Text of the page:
One thing that (many) social anarchists and (many) ancaps have in common is that they recognise anticapitalist individualist market anarchists as valuable comrades (albeit erring ones) as long as they’re dead 19th-century figures like Benjamin Tucker, Lysander Spooner, and Voltairine de Cleyre, and even include them in their favourite anthologies, but as soon as they encounter actual living 21st-century examples of anticapitalist individualist market anarchists, they cringe in horror and shriek either “capitalist!” or “commie!” depending on the direction of deviation.


If You Love Freedom, Thank an Anarchist

[cross-posted at BHL]

It’s often said – particularly on holidays like Veterans Day and Memorial Day – that Americans owe their freedom (such as it is) to u.s. military veterans.

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This claim has always puzzled me. In what war in living memory was the freedom of Americans at stake? Without u.s. military action, were Japanese or German troops – let alone Italian, Vietnamese, Korean, Panamanian, Afghani, or Iraqi ones – really going to be marching though Times Square? If anything, given the notorious ratchet effect whereby wars tend to produce permanent increases in government power, it seems more probable that u.s. military action has contributed to a diminution of our freedom.

Yet Americans do enjoy a greater degree of liberty, however inadequate, than citizens of many other countries around the world. To whom do we owe that fact?

Many people wear shirts that say, “If you love freedom, thank a veteran.” I wear a shirt that says “If you love freedom, thank an anarchist.”

So what have anarchists (and other fractious dissidents) done for the cause of freedom? In answer, I quote from two recent articles:

Anarchists have never taken power. We have resisted authoritarianism and oppression in every arena. From calling out Marxism long before its draconian aspirations became public record, to fighting and dying to resist Fascism, fighting Franco until he couldn’t afford to join Hitler and Mussolini and leading the resistance against the Nazis across Europe. We’ve fought the robber barons, the czars, the oligarchs, and the soviet bureaucrats.

And we’ve been extraordinarily popular in different regions at different points in history, although we have not yet had sufficient critical mass to completely transform the world. In every instance where anarchism surged to localized popularity with a few million adherents, as in Spain but also Ukraine and Manchuria, every surrounding power immediately put their wars on hold to collaborate in snuffing out the examples we provided of a better world, of better ways of interacting and settling disputes with one another, that do not turn to control but build a tolerable consensus for all parties when agreement is needed.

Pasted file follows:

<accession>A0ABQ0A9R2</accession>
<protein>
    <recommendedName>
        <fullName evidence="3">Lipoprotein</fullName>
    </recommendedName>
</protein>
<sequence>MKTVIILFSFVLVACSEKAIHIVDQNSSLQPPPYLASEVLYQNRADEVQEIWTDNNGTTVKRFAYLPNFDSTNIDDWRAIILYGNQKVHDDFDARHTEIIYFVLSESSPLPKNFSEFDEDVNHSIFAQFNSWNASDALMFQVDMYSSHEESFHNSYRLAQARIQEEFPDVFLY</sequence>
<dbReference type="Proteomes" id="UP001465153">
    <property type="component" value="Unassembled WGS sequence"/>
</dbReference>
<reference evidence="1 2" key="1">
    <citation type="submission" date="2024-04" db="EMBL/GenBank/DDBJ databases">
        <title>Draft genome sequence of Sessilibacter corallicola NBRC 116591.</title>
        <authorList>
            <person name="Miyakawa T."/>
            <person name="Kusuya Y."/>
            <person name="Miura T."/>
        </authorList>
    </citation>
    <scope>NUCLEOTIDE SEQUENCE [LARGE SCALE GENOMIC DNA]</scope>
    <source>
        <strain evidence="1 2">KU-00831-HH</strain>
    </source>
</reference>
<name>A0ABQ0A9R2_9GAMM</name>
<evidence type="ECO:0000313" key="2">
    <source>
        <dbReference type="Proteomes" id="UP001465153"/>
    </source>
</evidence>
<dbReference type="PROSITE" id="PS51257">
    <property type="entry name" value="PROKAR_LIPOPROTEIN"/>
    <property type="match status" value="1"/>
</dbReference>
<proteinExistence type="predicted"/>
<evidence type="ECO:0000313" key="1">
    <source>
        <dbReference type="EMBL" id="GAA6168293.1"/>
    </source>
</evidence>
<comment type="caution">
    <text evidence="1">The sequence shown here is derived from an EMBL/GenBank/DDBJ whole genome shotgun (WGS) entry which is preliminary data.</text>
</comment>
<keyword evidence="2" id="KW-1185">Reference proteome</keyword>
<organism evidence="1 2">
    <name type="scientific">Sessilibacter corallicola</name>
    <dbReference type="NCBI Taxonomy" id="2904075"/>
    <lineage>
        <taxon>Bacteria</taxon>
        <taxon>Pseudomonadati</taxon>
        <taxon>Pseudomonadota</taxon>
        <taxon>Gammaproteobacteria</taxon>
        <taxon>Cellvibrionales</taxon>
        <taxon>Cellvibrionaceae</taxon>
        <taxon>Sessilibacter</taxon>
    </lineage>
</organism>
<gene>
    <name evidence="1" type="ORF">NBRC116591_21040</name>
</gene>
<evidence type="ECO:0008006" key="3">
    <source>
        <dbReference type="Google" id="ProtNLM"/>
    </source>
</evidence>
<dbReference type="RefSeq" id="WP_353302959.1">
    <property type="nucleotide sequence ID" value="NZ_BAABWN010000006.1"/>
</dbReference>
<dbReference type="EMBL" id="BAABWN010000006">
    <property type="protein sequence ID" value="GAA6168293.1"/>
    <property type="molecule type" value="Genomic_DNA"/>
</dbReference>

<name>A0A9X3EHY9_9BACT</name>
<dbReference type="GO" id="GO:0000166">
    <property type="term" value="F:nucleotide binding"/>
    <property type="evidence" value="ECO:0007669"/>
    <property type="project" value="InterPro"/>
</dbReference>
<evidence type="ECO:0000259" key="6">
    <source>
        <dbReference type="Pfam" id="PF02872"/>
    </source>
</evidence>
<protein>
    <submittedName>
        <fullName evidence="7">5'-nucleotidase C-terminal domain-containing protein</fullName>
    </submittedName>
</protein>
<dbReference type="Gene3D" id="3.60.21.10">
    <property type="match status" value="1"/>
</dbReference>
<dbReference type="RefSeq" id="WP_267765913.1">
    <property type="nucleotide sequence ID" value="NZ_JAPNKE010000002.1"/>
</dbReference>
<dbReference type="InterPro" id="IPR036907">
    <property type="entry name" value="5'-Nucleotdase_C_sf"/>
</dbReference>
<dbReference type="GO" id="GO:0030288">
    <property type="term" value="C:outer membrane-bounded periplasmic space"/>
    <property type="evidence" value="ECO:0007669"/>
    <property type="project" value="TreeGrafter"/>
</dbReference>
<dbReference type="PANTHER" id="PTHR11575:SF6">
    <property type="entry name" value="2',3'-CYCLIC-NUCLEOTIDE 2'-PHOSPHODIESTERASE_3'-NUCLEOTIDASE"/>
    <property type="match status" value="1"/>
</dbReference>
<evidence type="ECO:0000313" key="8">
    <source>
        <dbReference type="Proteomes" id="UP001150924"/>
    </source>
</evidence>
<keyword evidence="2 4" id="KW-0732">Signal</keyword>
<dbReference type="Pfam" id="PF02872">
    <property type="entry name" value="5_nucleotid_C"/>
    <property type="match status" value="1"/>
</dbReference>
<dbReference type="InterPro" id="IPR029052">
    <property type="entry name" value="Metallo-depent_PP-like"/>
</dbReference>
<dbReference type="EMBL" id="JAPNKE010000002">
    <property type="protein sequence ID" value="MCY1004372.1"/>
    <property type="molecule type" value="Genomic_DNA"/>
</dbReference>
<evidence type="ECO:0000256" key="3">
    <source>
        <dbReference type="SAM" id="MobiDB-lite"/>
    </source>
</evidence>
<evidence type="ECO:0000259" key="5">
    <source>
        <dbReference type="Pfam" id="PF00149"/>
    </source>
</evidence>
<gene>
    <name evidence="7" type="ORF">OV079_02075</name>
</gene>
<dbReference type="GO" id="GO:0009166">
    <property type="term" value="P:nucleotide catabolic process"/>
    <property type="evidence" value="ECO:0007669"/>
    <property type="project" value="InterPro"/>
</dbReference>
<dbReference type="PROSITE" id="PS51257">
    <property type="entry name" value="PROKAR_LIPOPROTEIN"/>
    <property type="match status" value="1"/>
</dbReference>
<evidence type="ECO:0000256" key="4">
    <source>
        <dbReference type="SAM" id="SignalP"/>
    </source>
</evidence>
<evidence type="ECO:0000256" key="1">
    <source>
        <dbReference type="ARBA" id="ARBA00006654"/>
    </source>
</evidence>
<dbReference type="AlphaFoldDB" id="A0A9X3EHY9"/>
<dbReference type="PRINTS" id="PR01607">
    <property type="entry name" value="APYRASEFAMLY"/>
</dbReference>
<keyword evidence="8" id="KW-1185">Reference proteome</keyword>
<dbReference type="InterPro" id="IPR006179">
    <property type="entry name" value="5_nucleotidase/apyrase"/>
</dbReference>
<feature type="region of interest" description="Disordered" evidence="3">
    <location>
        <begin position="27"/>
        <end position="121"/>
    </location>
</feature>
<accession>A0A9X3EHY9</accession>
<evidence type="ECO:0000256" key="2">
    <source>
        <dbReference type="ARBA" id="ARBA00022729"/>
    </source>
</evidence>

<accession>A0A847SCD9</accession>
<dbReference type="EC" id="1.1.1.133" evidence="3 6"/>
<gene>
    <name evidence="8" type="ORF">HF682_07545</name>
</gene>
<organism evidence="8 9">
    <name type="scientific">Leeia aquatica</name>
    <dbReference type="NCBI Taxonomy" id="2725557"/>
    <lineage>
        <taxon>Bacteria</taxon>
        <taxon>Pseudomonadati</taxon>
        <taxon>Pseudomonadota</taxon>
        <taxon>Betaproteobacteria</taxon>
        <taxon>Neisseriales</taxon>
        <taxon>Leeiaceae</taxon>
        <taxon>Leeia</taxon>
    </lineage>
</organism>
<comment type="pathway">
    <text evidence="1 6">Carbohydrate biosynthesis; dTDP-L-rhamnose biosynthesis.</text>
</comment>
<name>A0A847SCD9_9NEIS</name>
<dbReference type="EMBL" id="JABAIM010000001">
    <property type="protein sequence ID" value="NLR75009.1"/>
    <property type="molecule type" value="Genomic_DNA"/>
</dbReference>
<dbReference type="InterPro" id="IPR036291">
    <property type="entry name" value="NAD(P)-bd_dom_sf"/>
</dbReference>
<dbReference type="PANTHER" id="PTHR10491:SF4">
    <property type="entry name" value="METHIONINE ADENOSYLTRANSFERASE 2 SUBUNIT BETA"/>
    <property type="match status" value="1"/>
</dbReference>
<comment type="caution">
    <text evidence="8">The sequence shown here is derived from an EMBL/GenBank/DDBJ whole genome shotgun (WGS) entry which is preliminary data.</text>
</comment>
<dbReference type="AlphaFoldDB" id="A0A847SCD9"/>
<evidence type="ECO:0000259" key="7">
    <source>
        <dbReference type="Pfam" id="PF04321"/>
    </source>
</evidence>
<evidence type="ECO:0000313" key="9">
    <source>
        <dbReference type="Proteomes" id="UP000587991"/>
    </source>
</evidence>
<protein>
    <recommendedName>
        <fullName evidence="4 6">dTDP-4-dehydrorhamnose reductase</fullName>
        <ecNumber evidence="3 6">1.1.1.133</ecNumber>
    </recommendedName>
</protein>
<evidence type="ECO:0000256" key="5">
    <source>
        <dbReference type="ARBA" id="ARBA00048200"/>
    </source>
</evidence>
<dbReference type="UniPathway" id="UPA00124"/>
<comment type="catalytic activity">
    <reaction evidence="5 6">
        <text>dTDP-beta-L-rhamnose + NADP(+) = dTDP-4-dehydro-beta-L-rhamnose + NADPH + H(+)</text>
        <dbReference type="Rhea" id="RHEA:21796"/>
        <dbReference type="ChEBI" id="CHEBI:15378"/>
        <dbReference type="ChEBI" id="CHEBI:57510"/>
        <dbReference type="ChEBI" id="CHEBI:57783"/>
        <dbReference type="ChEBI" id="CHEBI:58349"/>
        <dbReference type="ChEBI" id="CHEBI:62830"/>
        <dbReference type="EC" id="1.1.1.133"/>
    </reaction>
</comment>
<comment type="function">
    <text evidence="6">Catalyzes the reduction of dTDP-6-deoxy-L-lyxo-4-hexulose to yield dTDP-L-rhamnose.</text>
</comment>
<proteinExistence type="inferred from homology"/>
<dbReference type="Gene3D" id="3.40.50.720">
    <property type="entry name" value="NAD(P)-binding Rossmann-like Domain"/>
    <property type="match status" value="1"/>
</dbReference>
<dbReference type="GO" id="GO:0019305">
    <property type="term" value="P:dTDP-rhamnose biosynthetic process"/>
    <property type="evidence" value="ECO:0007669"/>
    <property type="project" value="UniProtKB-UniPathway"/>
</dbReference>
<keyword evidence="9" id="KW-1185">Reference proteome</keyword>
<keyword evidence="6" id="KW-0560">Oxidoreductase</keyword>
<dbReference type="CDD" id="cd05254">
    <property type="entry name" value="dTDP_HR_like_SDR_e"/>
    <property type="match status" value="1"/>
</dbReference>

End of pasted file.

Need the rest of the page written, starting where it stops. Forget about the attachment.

We’ve been at the forefront not just of technology like cryptocurrencies and the tor project, but we’ve also been at the forefront of struggles against patriarchy, racism, homophobia, ageism, ableism, etc., etc. Since long before there were popular coalitions like “feminism.” We smuggled guns to slaves and ran abolitionist journals. We’ve coursed through the veins of our existing society, pioneering myriad social technologies like credit unions and cooperatives. We’ve consistently served as the radical edge of the world’s conscience, and played a critical role in expanding what is possible while developing and field testing new insights and tools.

Anarchism – as many commentators have noted – has served as the laboratory of the left, of social justice and resistance movements around the world. Even where we remain marginal, the tools we invent eventually become mainstream.

— William Gillis, “Transhumanism Implies Anarchism

 

 

[The] claim that our rights are something “given to” us, handed down from above by the government and its soldiers, is a pernicious, authoritarian, damned lie.

Who has given us our rights? Nobody. We have taken them. Every right we have, we have because we fought for it from below. We have these rights because we resisted violations of them, because we fought those who violated them &#150 sometimes fighting “the Soldier” – and compelled the state to recognize them. And the state recognizes them because it’s afraid that if it violates them we’ll damn well fight it – and its soldiers – again.

Rights have never been granted by authority. They have always been asserted against authority, and won from it. We don’t have our rights because the government and its soldiers are nice – but because we’re not. It’s not the Soldier – it’s the dissidents, the hell-raisers, the dirty flag-burning hippies, the folks with bad attitudes towards authority in general, who have given us our rights throughout history, by fighting for them.

— Kevin A. Carson, “No, It’s Not ‘The Soldier’

 

 


Call for Abstracts on Police and Anarchism

[cross-posted at C4SS, BHL, and Public Reason]

Call for Abstracts

for the Molinari Society’s next Eastern Symposium, to be held in conjunction with the American Philosophical Association Eastern Division meeting, January 6-9, 2016, in Washington DC. (Note that this meeting is the week after New Year’s, rather than, as in past years, just before New Year’s. This later time is expected to be the new normal for the Eastern APA henceforth.)

Symposium Topic:
Police Abuse: Solutions Beyond the State